People walk in front of Ethiopian flags marking the new Ethiopian Millennium on Sept. 10, 2007 in Addis Ababa, Ethiopia.

Ethiopia’s Government and the TPLF Leadership Are Not Morally Equivalent

The leaders of the Tigray People’s Liberation Front are seeking to manipulate the international community into backing a power-sharing deal.

View of the Peace Monument outside the headquarters of Venezuelan state-owned oil company PDVSA in Caracas on April 22.

Is OPEC Over?

After 60 years, the organization is struggling to weather the pandemic and peak oil—but there is a way forward.

In the Magazine

In the Magazine

election-2020-most-important-nicolas-ortega-illustration-FF_02_9x6-hp

The Most Important Election. Ever.

Why the fate of the American republic—and the world—could depend on what happens Nov. 3.

trump-transition-us-election-perilous-dynamite-nicolas-ortega-illustration-FF_03_9x6-hp

A Perilous Presidential Handoff

The presidential transition of power has long been a weakness of the U.S. political system. But never more so than now.

The Real Hacking Threat

It doesn’t matter if Russia actually sways the vote. What matters is whether Americans think it did.

Emerging Stronger From the Great Lockdown

The managing director and the chief economist of the International Monetary Fund lay out a strategy for sustained recovery.

Veterans and service men and women hold a press conference outside the U.S. capitol to demand justice for Vanessa Guillen, who was killed by a fellow soldier stationed in Texas, in Washington, DC on July 21.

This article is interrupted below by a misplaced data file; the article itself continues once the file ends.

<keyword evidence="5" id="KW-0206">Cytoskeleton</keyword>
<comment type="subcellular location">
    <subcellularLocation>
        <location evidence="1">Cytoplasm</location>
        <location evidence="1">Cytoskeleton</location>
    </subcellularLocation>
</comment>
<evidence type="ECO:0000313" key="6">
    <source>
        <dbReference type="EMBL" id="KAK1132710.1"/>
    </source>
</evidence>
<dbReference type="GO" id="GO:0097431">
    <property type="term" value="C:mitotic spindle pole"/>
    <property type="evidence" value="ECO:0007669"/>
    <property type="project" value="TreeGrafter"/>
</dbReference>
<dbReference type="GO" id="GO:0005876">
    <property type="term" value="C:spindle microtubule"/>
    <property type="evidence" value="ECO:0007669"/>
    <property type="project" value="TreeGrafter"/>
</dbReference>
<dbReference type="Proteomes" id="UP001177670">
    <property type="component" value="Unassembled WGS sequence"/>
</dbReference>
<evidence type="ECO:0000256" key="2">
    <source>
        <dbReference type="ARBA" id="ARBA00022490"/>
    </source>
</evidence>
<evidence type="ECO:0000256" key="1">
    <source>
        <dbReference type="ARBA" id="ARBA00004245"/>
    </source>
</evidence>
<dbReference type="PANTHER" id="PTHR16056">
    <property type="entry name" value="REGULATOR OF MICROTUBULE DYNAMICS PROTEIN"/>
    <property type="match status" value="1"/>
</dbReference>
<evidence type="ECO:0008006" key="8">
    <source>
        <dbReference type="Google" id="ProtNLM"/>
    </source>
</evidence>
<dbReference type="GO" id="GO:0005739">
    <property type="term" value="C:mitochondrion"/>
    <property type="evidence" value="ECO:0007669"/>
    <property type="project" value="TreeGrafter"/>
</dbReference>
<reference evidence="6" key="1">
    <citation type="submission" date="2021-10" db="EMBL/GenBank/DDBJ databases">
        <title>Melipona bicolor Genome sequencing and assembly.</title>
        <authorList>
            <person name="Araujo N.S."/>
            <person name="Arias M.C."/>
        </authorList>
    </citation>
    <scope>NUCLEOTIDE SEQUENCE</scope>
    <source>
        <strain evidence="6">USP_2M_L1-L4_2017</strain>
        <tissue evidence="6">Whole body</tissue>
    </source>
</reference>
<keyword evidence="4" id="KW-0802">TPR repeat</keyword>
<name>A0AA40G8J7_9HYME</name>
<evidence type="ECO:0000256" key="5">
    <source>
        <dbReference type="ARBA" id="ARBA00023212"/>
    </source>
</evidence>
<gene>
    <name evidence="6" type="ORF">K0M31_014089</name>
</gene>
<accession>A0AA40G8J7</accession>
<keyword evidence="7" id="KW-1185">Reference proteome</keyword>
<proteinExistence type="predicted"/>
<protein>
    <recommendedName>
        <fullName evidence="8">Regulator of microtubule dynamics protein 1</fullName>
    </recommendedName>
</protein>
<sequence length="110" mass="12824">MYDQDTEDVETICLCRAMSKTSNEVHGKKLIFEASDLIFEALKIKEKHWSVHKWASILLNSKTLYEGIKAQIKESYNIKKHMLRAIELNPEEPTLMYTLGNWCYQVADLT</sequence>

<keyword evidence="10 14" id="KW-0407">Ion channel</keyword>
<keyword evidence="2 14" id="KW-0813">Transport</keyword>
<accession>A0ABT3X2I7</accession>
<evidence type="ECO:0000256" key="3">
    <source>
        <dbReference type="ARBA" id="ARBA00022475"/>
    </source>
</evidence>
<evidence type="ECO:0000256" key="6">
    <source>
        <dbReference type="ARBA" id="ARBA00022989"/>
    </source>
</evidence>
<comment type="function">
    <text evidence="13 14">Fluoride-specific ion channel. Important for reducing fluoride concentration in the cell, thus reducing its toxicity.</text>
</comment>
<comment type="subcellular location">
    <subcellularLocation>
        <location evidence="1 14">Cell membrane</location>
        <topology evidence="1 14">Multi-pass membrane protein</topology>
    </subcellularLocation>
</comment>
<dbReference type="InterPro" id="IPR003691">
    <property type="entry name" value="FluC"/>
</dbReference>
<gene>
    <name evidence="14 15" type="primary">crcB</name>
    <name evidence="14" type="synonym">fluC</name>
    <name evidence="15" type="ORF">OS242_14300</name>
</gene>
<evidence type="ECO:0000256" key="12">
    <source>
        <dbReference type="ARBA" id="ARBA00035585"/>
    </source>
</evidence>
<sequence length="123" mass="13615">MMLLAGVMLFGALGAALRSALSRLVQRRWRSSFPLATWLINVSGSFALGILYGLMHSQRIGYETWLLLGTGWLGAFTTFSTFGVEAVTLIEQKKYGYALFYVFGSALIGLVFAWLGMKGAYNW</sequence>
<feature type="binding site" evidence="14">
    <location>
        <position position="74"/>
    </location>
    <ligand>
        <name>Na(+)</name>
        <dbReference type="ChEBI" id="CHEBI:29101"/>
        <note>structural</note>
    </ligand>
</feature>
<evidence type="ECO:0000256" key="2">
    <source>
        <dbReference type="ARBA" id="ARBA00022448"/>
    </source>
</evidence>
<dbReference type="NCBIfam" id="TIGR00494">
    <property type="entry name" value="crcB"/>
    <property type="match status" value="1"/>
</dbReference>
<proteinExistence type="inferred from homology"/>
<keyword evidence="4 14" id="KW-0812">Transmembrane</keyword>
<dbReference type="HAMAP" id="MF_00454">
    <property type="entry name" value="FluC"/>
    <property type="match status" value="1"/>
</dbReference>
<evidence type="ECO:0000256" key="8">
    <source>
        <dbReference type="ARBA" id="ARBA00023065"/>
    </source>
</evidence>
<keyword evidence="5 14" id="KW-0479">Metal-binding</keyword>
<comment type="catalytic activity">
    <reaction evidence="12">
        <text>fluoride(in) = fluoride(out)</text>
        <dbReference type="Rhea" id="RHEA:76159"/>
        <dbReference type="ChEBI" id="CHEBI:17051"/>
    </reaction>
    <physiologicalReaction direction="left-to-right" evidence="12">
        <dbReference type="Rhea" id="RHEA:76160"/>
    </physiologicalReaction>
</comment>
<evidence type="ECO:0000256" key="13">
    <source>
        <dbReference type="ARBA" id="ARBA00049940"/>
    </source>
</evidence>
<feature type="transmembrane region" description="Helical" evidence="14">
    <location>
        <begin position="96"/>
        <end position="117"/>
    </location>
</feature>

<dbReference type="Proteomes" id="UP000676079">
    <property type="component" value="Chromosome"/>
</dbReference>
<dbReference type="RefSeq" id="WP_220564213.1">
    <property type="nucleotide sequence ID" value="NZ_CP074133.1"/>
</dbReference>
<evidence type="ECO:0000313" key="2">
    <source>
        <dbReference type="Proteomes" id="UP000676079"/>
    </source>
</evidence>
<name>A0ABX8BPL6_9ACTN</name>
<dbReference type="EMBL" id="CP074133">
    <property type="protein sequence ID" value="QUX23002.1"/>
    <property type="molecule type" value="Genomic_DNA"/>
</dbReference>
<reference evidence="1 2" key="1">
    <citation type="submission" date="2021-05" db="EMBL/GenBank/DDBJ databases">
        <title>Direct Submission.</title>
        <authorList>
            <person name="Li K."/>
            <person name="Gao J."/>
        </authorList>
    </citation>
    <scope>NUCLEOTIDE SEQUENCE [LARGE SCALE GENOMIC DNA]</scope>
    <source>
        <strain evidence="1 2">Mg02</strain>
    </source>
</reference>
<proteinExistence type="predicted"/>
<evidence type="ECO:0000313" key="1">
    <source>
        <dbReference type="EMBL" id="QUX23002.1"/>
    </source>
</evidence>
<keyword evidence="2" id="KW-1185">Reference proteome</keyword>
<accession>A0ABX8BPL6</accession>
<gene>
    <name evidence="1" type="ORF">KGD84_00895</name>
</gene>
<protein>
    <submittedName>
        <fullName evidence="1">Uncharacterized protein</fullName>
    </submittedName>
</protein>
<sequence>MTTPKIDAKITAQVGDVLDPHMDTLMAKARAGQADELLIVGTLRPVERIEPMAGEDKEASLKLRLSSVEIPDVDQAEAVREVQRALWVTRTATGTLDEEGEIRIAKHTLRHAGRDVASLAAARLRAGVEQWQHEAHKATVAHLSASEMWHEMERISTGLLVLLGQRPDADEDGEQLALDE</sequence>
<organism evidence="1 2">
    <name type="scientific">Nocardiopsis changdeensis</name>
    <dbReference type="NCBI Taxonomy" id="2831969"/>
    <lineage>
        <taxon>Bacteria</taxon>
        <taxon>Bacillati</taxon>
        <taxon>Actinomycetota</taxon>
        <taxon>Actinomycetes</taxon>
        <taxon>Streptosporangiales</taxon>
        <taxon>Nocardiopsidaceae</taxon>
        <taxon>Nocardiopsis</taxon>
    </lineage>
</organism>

Can Biden Make the Military Safe for Those Who Serve?

Female and LGBTQ soldiers may face more danger from their colleagues than their enemies. Here’s what the president-elect can do.

Indian Prime Minister Narendra Modi waits for the arrival of Nepalese Prime Minister K.P. Sharma Oli for a ceremonial reception at the Indian presidential house in New Delhi on April 7, 2018.

Why India Refused to Join the World’s Biggest Trading Bloc

New Delhi chose protectionism over the RCEP. History suggests it made the wrong call.

Micah Cohen, Nate Silver, and Harry Enten

Polling Has a 98 Percent Chance of Being Bad for You

It’s not the accuracy of the polls that matters, it’s their ubiquity.

Saudi Crown Prince Mohammed bin Salman and Israeli Prime Minister Benjamin Netanyahu.

Secret Flight Shows Netanyahu and Mohammed bin Salman Joining to Face Biden

One thing is clear: The two leaders are bracing for an ill wind emanating from the new White House.

Voices

A French Rafale fighter jet prepares to land on the aircraft carrier "Charles de Gaulle" during a joint Indo-French naval exercise off Goa, India, on May 9, 2019.

The Quad’s Malabar Exercises Point the Way to an Asian NATO

India, Japan, Australia, and the United States have a good model if they want to keep the peace without threatening China.

A copy of former President George Washington's personal copy of the Constitution and Bill of Rights is viewed at Christie's auction house on June 15, 2012 in New York City.

This Is How a Constitution Dies

The United States’ stalled presidential transition may seem like a farce—but it’s still the biggest constitutional crisis since the Civil War.

President Donald Trump walks with Jerome Powell at the White House in Washington on Nov. 2, 2017.